"This separation from Stamets is really about getting enough space so that he can be selfish enough in this processing to really concentrate on what he's feeling and what he's not feeling and what he eventually wants to do," Cruz said.
While Discovery does not directly address hate-based violence in its storyline around Culber, the gay character's experience with violence, demonization, and trauma is all too familiar for LGBTQ people in the real world. It speaks to a real-life crisis. Hate crimes, including those against gay people, jumped 17 percent in 2017 from the previous year, the FBI reports. There were at least 29 acts of fatal violence against trans people in 2017 — the most ever recorded.
Members of the LGBTQ community are also disproportionately impacted by mental health conditions like depression and post-traumatic stress disorder — in part due to the stress related to fear of violence and discrimination, according to the National Alliance on Mental Health.
When the season is over, Cruz hopes his character can provide "an example of resilience" for LGBTQ people who have survived violence and trauma. "That's who we are as a people," he said. "If you look at the history of LGBTQ people in this country and also around the world historically, there's example after example of when we have been attacked and murdered and marginalized and erased, and we find a way out of that."
Cruz points to the worst of the AIDS epidemic, which he lived through as a teenager, as a potent example of how LGBTQ people have practiced resiliency in the face of society's fear and hatred. "Our answer to that eventually was, OK, how do we take care of ourselves and get ourselves to a healthier place so that we can continue our fight towards equality? And for me that stands as an inspiration daily."
During the AIDS crisis, "we found our allies and we found strength in each other and the people who love us in order to survive something that was giving us every indication was going to decimate and kill us off," Cruz added. "I do think about Culber in terms of that as well — that he had been killed and mourned and people were ready to move on and he found a way of finding himself with another chance."
Culber's journey — and the ability to have another chance — resonates with Cruz, who has had to practice resilience in his own life and career. Nearly 25 years ago, he portrayed Rickie Vasquez on My So-Called Life, becoming the first openly gay actor to portray a gay role on a major American television series. However, this historic representation had consequences. Cruz saw his opportunities dry up in an industry that was not ready to embrace openly LGBTQ actors — particularly LGBTQ actors of color.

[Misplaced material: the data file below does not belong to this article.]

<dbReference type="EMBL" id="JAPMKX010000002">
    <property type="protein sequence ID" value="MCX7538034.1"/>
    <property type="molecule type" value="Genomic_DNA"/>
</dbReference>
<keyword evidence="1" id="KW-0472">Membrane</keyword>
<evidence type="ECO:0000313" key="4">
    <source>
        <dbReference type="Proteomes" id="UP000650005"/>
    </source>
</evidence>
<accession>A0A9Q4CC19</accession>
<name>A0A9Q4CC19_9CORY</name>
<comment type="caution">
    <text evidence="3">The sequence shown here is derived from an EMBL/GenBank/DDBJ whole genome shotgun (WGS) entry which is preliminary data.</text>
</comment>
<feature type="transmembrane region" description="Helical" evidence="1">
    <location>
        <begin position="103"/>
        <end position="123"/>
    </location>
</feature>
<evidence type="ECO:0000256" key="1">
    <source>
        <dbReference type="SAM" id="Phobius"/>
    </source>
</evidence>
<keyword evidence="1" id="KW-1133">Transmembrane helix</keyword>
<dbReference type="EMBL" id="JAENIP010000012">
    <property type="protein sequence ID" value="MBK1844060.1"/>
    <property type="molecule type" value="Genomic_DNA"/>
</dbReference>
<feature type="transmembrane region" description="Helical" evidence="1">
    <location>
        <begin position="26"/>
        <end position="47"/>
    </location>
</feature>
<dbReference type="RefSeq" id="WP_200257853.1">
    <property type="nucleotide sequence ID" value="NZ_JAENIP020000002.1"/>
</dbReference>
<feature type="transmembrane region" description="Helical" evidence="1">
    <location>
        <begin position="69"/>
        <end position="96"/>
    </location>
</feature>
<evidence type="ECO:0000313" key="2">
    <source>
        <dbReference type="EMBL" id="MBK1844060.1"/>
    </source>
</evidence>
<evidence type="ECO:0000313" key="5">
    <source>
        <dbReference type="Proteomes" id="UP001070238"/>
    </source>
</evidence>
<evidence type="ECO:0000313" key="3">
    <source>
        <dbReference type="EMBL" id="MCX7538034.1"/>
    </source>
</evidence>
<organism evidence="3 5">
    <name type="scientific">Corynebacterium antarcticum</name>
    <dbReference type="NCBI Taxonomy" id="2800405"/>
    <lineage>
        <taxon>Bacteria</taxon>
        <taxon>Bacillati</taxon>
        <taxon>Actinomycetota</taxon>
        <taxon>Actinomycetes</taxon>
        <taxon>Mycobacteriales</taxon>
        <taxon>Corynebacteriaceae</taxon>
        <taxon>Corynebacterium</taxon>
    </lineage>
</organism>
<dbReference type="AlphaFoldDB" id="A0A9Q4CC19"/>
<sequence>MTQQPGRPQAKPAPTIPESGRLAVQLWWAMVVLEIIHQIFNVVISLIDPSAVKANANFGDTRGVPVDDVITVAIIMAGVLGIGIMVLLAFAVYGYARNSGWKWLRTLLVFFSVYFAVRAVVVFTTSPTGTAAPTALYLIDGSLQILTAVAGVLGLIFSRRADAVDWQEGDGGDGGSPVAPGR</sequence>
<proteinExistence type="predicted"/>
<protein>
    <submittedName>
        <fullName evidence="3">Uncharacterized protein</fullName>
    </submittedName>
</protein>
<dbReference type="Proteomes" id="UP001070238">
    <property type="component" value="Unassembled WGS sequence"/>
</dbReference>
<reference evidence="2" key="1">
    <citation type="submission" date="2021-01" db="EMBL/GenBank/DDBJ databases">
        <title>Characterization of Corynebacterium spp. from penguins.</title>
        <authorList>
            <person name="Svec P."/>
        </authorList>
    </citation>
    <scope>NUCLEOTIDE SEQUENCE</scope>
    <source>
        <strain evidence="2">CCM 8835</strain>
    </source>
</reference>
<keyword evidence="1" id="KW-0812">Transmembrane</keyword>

"I feel like I've been counted out a few times," admitted Cruz. However, "I feel like I still had something to say and I think this show is giving me the opportunity to do that. But you know, I've had to deal with my own personal struggles and find a way to support myself until the opportunity to do what I love presented itself. And sometimes that meant putting myself out there."
Notably, Cruz helped land his role on Star Trek: Discovery by reaching out to its co-creator, Bryan Fuller, who he had worked with previously on Pushing Daisies, on Twitter. He has also set his sights higher, pushing himself to be considered for the role of Marvel's first gay superhero after news that the studio was considering green-lighting a film about one.
"I'm putting fewer limitations on my expectations for myself than I ever have in my career because I feel like I believe in myself. I feel like I've tested and I've done a pretty good job up until now," he said.
Cruz will also continue to advocate to do "even more" on Discovery, where he hopes his character provides a guiding light for those suffering from mental health issues.
"I think when people are feeling the effects of PTSD or depression, it can feel endless and like a dark pit that you think you may never see yourself out of," he said. "I think it's important to see and be reminded that those moments can be and are temporary — and that we can see our way out of that darkness to a better day, a better time."
A new episode of Star Trek: Discovery airs Thursday at 5:30 p.m. Eastern on CBS All Access.